All of this points to the simple fact that unless the public and political leadership trust the organizations, both government and non-government, charged with ensuring public safety then there is no way to effectively manage communication during a crisis.

The Tanks at Fukushima

The failure to communicate effectively can be seen in over 1,000 tanks of stored water at the Fukushima Daiichi site. The tanks are monuments to failing to gain public trust early in the crisis and a constant reminder of the hard road ahead. Transparency is key to regaining public trust. When addressing the treated water at Fukushima, the Japanese government has not always been fully transparent. They have been very open in providing data and detailed information about accumulation and treatment, but only recently have they outlined the practical options available for removing the water from the site.

There are about 1.2 million cubic meters of stored water at containing approximately 860 TBq of tritium. This seems like a large amount radioactivity but the US discharges almost double that amount from our nuclear reactor fleet every year.2 South Korea with 24 reactors including 6 heavy water reactors, annually discharges an amount equal to about 40% of the stored tritium at Fukushima.3 The simple fact is all nuclear power plants safely discharge dilute quantities of tritiated waste and waters and do so under the supervision of their regulatory authority.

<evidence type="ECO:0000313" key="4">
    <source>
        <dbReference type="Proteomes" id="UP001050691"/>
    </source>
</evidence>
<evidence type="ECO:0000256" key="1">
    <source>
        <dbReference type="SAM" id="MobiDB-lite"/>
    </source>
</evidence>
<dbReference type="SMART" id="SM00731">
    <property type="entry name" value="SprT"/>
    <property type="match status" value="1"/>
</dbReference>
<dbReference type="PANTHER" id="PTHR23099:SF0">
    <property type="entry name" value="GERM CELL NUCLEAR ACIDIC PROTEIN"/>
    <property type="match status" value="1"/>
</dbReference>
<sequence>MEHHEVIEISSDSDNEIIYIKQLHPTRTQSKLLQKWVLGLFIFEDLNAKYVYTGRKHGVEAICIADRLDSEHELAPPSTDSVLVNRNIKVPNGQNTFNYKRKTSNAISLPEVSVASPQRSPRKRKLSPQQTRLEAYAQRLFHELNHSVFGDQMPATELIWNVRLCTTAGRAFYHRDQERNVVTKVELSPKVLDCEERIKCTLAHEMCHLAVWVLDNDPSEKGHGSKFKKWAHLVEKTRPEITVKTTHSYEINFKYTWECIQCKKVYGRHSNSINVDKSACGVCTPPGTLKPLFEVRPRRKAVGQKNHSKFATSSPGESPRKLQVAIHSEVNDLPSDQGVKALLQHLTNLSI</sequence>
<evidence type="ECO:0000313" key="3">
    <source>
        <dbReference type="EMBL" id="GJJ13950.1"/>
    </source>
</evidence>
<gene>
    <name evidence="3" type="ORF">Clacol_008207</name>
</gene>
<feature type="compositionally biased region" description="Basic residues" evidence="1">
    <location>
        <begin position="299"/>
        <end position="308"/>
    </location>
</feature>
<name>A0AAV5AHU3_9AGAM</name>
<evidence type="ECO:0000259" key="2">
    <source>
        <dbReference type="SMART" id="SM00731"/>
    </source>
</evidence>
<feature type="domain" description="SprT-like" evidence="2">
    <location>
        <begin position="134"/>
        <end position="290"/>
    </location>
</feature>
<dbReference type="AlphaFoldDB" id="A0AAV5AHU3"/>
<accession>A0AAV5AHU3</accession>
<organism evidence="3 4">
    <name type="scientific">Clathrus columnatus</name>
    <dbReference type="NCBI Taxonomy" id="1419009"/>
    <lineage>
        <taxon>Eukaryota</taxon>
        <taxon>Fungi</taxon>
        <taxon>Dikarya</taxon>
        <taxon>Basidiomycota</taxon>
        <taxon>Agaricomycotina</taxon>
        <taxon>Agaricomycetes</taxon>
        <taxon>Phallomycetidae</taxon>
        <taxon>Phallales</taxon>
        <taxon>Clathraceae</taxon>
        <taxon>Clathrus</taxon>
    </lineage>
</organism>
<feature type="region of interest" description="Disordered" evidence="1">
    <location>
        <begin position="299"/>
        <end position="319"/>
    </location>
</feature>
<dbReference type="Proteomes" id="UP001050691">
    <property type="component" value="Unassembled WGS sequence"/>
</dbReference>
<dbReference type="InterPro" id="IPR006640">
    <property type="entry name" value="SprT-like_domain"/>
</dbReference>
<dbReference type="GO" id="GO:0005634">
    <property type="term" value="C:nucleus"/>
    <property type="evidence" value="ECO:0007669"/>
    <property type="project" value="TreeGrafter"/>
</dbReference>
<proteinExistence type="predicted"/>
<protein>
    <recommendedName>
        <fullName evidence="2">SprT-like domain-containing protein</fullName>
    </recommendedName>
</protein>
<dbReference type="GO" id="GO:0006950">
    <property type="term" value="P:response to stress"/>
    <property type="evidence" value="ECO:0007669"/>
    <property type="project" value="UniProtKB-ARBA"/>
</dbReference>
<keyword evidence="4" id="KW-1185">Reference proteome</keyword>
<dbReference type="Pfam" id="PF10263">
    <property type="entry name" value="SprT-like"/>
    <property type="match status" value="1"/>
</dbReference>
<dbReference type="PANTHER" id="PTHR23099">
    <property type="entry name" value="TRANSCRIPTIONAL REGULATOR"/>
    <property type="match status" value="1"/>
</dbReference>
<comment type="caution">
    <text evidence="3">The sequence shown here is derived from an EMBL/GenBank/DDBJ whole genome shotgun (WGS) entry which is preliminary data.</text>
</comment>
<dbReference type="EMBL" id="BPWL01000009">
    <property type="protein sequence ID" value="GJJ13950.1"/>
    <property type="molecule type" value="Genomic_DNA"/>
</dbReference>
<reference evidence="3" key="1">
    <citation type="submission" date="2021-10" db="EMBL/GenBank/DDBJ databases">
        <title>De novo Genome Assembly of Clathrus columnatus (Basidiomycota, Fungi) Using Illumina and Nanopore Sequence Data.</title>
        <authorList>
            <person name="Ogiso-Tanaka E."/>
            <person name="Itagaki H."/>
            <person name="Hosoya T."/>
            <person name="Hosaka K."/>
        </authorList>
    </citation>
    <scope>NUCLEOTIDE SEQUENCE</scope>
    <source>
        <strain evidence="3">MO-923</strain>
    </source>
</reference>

For all the years the reactors at Fukushima Daiichi operated, they safely discharged tritium to the air and sea. Releasing this treated water into the sea remains the most practical, safe, and environmentally sound method of disposal. Every major international organization involved in nuclear safety and health has recommended the treated water be discharged to the sea, yet there is no trust and no action.

The Japanese Nuclear Regulatory Authority (NRA) is recognized internationally as a strong independent and technically competent nuclear safety authority. It will be NRA’s responsibility to monitor TEPCO’s treated water discharges, ensure they comply with regulations and procedures and provide public transparency in all operations. However, until there is public trust in the NRA, it will be difficult to move forward on any of these controversial decisions.

Leadership in Crisis

We should commemorate the passing of a great man both in US politics and the history of nuclear energy. On December 31, 2020 former Pennsylvania Governor Richard L. “Dick” Thornburgh died at age 88. He served as the Governor during the time of the Three Mile Island (TMI) accident and the crisis that followed. He was a hero to many of us in the nuclear field.

During a crisis, the public does not expect its national leaders to supervise recovery operations but to ensure that those who will do the work of rescue and recovery are given every resource in a timely manner. Sending this message is fundamental part of crisis communication.